(Reuters) – Apple Inc (AAPL.O), the company that transformed the music, mobile and personal computing industries, is relying on the ubiquity of its iPhones and iPads to take on Disney and Netflix in the battle for streaming TV customers.
CEO Tim Cook presents the new iPhone 11 Pro at an Apple event at their headquarters in Cupertino, California, U.S. September 10, 2019. REUTERS/Stephen Lam
It faces an uphill battle when it launches its Apple TV+ streaming service on Nov. 1 for $5 a month against rivals with deeper libraries and years of experience making hit shows.
To quickly build a subscriber base, Apple is offering a year of free service for customers who purchase most Apple devices. Apple TV+ – which at launch will include eight original shows, including “The Morning Show,” featuring Jennifer Aniston and Reese Witherspoon and “See,” a sci-fi drama featuring Jason Momoa – will be available in over 100 markets at launch.
The big question is whether those customers will stick around after the free trial ends.
Ahead of the announcement, analysts and investors viewed Apple, which is late to the streaming war, as facing a tough fight competing with Netflix Inc (NFLX.O) and Walt Disney Co’s (DIS.N) Disney+. Apple is also trying to win out over HBO Max with its hit shows like “Game of Thrones,” “Friends” and “The Sopranos.”
Apple’s offerings are dwarfed by the extensive catalog of industry leader Netflix Inc (NFLX.O), which has a reported $10 billion budget for content and 151 million paid subscribers.
Walt Disney Co’s (DIS.N) Disney+ – launching Nov. 12 – has helped lift the stock almost 20% in recent months. Disney boasts a deep library of Marvel’s superhero hits, the Star Wars universe, “Toy Story” creator Pixar animation and the National Geographic channel.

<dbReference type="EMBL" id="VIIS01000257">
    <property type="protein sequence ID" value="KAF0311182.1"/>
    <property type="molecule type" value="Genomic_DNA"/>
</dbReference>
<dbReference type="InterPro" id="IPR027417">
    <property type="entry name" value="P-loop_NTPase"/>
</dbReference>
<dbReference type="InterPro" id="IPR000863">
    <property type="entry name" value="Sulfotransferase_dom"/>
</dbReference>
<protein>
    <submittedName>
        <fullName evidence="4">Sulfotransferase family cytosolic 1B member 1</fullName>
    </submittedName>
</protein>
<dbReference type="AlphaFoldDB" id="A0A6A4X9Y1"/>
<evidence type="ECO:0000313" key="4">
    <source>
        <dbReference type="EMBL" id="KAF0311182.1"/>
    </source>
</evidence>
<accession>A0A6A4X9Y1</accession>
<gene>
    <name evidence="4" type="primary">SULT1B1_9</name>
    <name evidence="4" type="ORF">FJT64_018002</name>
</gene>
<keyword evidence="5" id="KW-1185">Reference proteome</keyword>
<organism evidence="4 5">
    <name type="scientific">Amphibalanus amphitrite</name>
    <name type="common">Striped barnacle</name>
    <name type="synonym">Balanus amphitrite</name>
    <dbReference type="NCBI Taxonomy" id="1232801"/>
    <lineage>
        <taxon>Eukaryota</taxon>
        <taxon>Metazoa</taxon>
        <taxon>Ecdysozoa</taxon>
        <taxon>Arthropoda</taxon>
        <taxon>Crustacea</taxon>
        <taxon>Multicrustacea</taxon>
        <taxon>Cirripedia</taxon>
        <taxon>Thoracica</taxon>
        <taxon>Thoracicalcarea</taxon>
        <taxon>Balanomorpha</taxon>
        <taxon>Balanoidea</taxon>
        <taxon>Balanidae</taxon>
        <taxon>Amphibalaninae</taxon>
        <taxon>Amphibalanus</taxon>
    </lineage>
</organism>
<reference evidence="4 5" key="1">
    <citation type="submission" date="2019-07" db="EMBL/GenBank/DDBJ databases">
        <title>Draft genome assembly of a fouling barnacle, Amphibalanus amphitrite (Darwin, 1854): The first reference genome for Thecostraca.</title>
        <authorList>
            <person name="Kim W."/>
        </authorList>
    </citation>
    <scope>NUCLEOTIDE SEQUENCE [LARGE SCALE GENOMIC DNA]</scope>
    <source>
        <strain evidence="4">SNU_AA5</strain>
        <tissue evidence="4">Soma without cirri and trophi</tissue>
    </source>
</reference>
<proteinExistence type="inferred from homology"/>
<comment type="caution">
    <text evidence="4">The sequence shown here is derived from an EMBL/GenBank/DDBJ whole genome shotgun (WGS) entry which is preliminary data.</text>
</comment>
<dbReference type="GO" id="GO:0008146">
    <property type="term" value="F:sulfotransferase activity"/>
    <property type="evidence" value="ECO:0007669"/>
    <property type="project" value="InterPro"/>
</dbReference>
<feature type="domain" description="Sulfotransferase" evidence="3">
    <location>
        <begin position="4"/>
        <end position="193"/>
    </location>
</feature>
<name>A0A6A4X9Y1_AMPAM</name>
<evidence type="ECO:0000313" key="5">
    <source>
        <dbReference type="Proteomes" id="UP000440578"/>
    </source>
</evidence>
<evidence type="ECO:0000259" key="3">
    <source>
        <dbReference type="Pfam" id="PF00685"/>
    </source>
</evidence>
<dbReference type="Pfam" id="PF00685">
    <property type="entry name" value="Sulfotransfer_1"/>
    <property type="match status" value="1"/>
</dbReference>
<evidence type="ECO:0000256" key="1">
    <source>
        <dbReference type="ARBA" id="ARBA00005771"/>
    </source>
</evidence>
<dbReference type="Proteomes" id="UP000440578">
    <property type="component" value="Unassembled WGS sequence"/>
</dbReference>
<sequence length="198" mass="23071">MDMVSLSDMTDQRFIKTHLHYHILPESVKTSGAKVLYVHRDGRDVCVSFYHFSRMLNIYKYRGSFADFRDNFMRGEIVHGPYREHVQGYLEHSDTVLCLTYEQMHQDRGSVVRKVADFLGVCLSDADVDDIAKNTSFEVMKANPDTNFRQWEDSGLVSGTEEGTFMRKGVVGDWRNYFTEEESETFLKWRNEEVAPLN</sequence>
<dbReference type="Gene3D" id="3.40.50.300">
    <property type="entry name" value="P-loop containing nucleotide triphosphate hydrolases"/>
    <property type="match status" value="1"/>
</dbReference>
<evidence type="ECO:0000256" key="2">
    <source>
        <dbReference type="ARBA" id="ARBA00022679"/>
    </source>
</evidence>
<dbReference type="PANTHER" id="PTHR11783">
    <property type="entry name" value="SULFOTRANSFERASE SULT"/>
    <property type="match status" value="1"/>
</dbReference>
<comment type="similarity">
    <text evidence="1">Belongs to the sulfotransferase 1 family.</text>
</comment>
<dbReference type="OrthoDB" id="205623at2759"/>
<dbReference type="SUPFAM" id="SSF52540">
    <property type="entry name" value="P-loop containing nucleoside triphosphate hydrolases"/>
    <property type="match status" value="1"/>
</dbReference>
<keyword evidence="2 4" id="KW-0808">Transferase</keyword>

Disney+ has a budget of over $1 billion for original content – a figure that will grow to around $2 billion by 2024. It is priced higher than Apple TV+, at $7 monthly or $70 annually. A bundle that includes ESPN+ and Hulu will cost $13 per month.
Media executives and analysts believe that most households are willing to pay for more than one streaming service. Many believe subscribers are unlikely to cancel their Netflix subscription to pay for other services to pay for Disney+, instead subscribing to both. IAC Chairman Barry Diller told CNBC in July that Disney has the best chance of catching up to Netflix “because of its very, very popular content.”
Apple will not directly compete with Amazon Inc’s (AMZN.O) Prime Video because that service is bundled with other perks of Prime membership – most significantly, free one- or two-day delivery on most Amazon orders.
Next spring, Apple will face another significant rival in television: HBO. AT&T (T.N)-owned WarnerMedia’s forthcoming HBO Max, likely priced at $16 to $17 per month, has a library of HBO, Warner Bros and other content, and is investing in original content as well.
Apple, which is spending $2 billion on original content this year, is sitting on $210.6 billion in cash. “Apple has the firepower to outspend a company like Disney by a wide degree,” said media analyst Rich Greenfield. “If Apple makes great content, people will subscribe.”
For now, Apple TV+’s greatest advantage is its reach and its scale. With 1.4 billion devices worldwide, free service on most new device sales and a November launch in over 100 markets, it has the potential to do what no other service has done: be everywhere on Day One.
Reporting by Helen Coster; Editing by Lisa Shumaker, Ken Li and Nick Zieminski